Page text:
Ag Biz News Column
By: Chad Gulley
County Extension Agent–Ag/NR
Managing Feral Hogs
Landowner’s intent on managing their native wildlife species should have little tolerance for feral hogs. The estimated 4 million feral hogs nationwide compete with native wildlife species for food and space. These feral hogs also prey directly upon certain species and/or destroy their habitat.
Feral hogs damage agriculture crops, livestock, lawns, gardens, and the list goes on. Feral hogs are omnivores meaning their diets consist of both plants and animals. They will typically eat anything and everything. Their diets vary and their diets change with the seasons. This is why it is important to vary baits when trapping hogs.
Most landowners rely on shooting when attempting to control feral hogs. Shooting, where legal, is one method of control, but will not control large populations very effectively. This method of control is inefficient at best to control feral hog populations on your property. Trapping offers one of the best control methods. The traps should be large enough to accommodate the largest groups of hogs seen on the property. These large groups of hogs are called sounders. With large traps, there is maximum distance from the gate to the trigger in the back of the trap. With adequate room and proper trap design, the entire sounder of hogs can potentially enter before the trap door is triggered. For more control methods on feral hogs, visit the Texas AgriLife Extension’s Wildlife web site at http://feralhog.tamu.edu . Here are some tips for trapping success:
*Use large traps so all the hogs in a sounder can enter before the gate is tripped.
*Utilize trail cameras to determine when is the best time to set traps to catch the majority
of the sounder.
*Construct traps without corners unless the top of the trap can be covered. Hogs have a
tendency to pile up in a corner when humans approach, and they may climb out of the
*Use the smallest mesh feasible (4×4 inches). The idea is to catch and retain all hogs
trapped regardless of size.
*Share one gate among many traps to reduce cost. Set the gate in place only after hogs
are responding to the bait.
*If hogs will be hauled from the trap site, use a round or “tear drop” shape design, which
helps funnel the hogs back through the gate for loading into a trailer.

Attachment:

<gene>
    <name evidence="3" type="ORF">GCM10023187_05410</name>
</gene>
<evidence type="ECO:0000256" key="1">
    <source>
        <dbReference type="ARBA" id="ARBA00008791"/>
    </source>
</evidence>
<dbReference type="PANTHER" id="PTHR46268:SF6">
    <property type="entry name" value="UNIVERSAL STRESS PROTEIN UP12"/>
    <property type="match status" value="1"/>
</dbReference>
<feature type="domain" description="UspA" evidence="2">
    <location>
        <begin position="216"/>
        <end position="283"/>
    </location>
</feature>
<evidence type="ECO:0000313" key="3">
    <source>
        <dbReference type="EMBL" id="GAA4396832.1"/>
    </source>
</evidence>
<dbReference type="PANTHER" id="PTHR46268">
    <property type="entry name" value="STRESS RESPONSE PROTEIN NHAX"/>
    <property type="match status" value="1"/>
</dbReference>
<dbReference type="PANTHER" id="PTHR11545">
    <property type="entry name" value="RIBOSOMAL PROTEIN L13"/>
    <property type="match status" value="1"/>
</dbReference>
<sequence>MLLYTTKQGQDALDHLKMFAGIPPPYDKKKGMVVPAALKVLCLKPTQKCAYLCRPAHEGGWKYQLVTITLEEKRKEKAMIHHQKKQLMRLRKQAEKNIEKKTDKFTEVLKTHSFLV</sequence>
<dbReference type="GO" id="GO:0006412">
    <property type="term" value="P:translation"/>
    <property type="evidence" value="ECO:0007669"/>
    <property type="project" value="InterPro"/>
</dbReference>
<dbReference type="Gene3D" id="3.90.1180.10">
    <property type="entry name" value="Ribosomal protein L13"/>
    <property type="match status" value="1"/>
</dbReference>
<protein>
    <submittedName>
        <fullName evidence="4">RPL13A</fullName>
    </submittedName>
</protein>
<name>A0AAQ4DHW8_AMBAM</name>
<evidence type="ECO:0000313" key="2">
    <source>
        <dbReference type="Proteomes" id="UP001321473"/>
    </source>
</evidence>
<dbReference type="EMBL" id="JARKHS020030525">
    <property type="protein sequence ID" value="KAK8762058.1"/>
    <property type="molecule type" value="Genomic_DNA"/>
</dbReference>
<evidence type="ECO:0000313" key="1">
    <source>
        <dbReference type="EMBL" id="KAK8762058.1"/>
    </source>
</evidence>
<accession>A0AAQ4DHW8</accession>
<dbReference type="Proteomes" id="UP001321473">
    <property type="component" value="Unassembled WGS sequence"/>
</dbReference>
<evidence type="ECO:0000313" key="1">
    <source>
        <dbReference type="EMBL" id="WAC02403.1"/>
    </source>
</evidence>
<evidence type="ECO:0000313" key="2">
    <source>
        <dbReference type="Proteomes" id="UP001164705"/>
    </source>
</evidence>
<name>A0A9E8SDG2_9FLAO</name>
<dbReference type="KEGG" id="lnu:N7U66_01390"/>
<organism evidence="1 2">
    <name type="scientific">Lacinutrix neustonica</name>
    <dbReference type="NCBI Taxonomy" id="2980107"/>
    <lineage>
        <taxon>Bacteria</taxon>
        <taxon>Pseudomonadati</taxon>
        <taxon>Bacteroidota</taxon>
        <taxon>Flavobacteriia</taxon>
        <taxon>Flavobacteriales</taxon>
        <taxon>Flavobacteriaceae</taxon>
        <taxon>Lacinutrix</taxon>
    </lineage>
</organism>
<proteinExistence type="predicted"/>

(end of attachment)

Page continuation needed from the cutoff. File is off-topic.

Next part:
(See http://feralhogs.tamu.edu for details).
*Pre-baiting traps outside and inside is essential. Once you see hog sign inside the trap,
set the gate and continue baiting.
*Set several traps in different locations, or coordinate trapping with neighboring
landowners. Don’t wait until damage occurs to begin trapping hogs.
*Vary baits between traps whenever possible. Take advantage of hogs’ acute sense of
smell by using baits/attractants with odor appeal. Effective baits include corn, corn
fermented in water, corn fermented in beer, or mixed with fish grease, dog food, ripe
fruit, or spoiled produce.
Information on feral hogs comes through research from Dr. Billy Higginbotham, Texas AgriLife Extension’s Wildlife and Fisheries Specialist from the Texas AgriLife Research and Extension Center in Overton, Texas.
In Texas, hogs are considered free-ranging exotic animals and can be taken at any time of the year by any legal means. You can contact the Texas Parks and Wildlife Department for more details on the legal status of feral hogs. The Texas Animal Health Commission regulates the trapping and moving of feral hogs in Texas to help prevent the spread of infectious diseases.
Feral hogs are well established in Texas. Because of their adaptability, reproductive capability, and skill at survival, they appear to be here to stay. With an integrated approach, one can control population size and keep hog damage at an acceptable level. An acceptable level varies from landowner to landowner.
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